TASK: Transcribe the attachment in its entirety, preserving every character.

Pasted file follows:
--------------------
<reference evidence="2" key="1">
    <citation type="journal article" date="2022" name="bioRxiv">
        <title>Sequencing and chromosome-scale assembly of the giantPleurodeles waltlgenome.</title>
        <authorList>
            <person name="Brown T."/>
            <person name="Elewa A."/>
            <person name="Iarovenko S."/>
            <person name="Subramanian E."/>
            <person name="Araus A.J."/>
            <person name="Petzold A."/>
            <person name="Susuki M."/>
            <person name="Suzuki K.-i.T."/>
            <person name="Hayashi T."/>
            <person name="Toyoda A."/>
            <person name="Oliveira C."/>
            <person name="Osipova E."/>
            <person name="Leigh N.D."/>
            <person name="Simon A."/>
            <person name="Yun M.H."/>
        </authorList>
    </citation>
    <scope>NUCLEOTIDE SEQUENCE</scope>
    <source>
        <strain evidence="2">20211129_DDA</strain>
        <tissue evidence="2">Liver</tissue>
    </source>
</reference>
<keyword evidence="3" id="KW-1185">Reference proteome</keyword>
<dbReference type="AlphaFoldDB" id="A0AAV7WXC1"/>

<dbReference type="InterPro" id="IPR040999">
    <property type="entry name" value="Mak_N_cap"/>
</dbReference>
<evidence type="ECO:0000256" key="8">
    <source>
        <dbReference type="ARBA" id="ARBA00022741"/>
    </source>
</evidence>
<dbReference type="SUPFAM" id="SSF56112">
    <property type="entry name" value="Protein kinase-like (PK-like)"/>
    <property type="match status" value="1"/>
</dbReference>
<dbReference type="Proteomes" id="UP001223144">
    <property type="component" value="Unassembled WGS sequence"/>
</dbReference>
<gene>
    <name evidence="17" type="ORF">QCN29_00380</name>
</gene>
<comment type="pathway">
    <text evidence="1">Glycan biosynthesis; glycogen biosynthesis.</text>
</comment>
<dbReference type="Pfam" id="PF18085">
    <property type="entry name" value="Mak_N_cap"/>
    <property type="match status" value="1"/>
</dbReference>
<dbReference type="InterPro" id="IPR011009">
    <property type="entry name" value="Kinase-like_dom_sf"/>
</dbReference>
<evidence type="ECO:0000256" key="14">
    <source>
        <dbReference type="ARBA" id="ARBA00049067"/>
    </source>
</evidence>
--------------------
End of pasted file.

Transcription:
<reference evidence="2" key="1">
    <citation type="journal article" date="2022" name="bioRxiv">
        <title>Sequencing and chromosome-scale assembly of the giantPleurodeles waltlgenome.</title>
        <authorList>
            <person name="Brown T."/>
            <person name="Elewa A."/>
            <person name="Iarovenko S."/>
            <person name="Subramanian E."/>
            <person name="Araus A.J."/>
            <person name="Petzold A."/>
            <person name="Susuki M."/>
            <person name="Suzuki K.-i.T."/>
            <person name="Hayashi T."/>
            <person name="Toyoda A."/>
            <person name="Oliveira C."/>
            <person name="Osipova E."/>
            <person name="Leigh N.D."/>
            <person name="Simon A."/>
            <person name="Yun M.H."/>
        </authorList>
    </citation>
    <scope>NUCLEOTIDE SEQUENCE</scope>
    <source>
        <strain evidence="2">20211129_DDA</strain>
        <tissue evidence="2">Liver</tissue>
    </source>
</reference>
<keyword evidence="3" id="KW-1185">Reference proteome</keyword>
<dbReference type="AlphaFoldDB" id="A0AAV7WXC1"/>

<dbReference type="InterPro" id="IPR040999">
    <property type="entry name" value="Mak_N_cap"/>
</dbReference>
<evidence type="ECO:0000256" key="8">
    <source>
        <dbReference type="ARBA" id="ARBA00022741"/>
    </source>
</evidence>
<dbReference type="SUPFAM" id="SSF56112">
    <property type="entry name" value="Protein kinase-like (PK-like)"/>
    <property type="match status" value="1"/>
</dbReference>
<dbReference type="Proteomes" id="UP001223144">
    <property type="component" value="Unassembled WGS sequence"/>
</dbReference>
<gene>
    <name evidence="17" type="ORF">QCN29_00380</name>
</gene>
<comment type="pathway">
    <text evidence="1">Glycan biosynthesis; glycogen biosynthesis.</text>
</comment>
<dbReference type="Pfam" id="PF18085">
    <property type="entry name" value="Mak_N_cap"/>
    <property type="match status" value="1"/>
</dbReference>
<dbReference type="InterPro" id="IPR011009">
    <property type="entry name" value="Kinase-like_dom_sf"/>
</dbReference>
<evidence type="ECO:0000256" key="14">
    <source>
        <dbReference type="ARBA" id="ARBA00049067"/>
    </source>
</evidence>